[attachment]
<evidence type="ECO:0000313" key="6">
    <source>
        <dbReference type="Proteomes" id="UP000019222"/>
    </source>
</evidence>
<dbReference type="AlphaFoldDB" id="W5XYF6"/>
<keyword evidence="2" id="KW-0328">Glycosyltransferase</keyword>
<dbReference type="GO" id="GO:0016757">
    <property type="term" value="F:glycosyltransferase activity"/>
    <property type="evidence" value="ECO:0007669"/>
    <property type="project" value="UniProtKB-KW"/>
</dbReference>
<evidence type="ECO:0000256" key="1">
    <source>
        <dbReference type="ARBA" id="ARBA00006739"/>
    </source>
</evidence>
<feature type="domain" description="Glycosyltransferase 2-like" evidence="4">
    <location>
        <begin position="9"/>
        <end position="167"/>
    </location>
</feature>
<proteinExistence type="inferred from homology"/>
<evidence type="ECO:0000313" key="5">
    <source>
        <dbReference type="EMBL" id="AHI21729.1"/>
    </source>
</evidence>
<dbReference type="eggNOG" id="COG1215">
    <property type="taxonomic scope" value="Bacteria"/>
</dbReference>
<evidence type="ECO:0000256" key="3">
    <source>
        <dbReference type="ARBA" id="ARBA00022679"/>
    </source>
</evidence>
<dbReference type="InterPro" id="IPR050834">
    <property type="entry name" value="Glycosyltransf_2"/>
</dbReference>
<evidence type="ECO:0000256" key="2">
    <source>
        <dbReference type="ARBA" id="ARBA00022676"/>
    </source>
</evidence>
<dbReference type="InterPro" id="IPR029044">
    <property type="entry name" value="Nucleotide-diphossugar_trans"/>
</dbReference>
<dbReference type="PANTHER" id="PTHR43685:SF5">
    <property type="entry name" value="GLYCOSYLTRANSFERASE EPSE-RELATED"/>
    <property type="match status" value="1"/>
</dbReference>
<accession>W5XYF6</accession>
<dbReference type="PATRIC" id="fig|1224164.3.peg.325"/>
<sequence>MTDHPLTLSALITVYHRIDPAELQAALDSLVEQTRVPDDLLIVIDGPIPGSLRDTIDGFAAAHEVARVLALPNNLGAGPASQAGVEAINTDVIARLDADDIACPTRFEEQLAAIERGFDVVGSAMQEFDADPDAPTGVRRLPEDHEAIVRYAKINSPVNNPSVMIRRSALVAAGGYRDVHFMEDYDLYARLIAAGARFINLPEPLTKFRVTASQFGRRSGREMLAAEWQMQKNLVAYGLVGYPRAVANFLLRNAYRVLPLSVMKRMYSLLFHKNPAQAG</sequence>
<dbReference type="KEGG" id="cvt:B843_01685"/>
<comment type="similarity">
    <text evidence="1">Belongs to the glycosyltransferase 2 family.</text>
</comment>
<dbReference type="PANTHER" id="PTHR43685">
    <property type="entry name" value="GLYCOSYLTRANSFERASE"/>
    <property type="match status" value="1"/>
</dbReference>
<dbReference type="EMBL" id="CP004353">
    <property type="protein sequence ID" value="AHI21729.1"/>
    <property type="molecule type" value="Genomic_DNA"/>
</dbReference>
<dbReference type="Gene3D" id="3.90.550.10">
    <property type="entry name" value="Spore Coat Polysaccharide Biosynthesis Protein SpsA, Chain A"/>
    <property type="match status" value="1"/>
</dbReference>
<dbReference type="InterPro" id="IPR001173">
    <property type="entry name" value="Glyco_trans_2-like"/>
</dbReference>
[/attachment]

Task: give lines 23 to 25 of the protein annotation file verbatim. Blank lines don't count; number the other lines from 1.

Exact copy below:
</feature>
<proteinExistence type="inferred from homology"/>
<evidence type="ECO:0000313" key="5">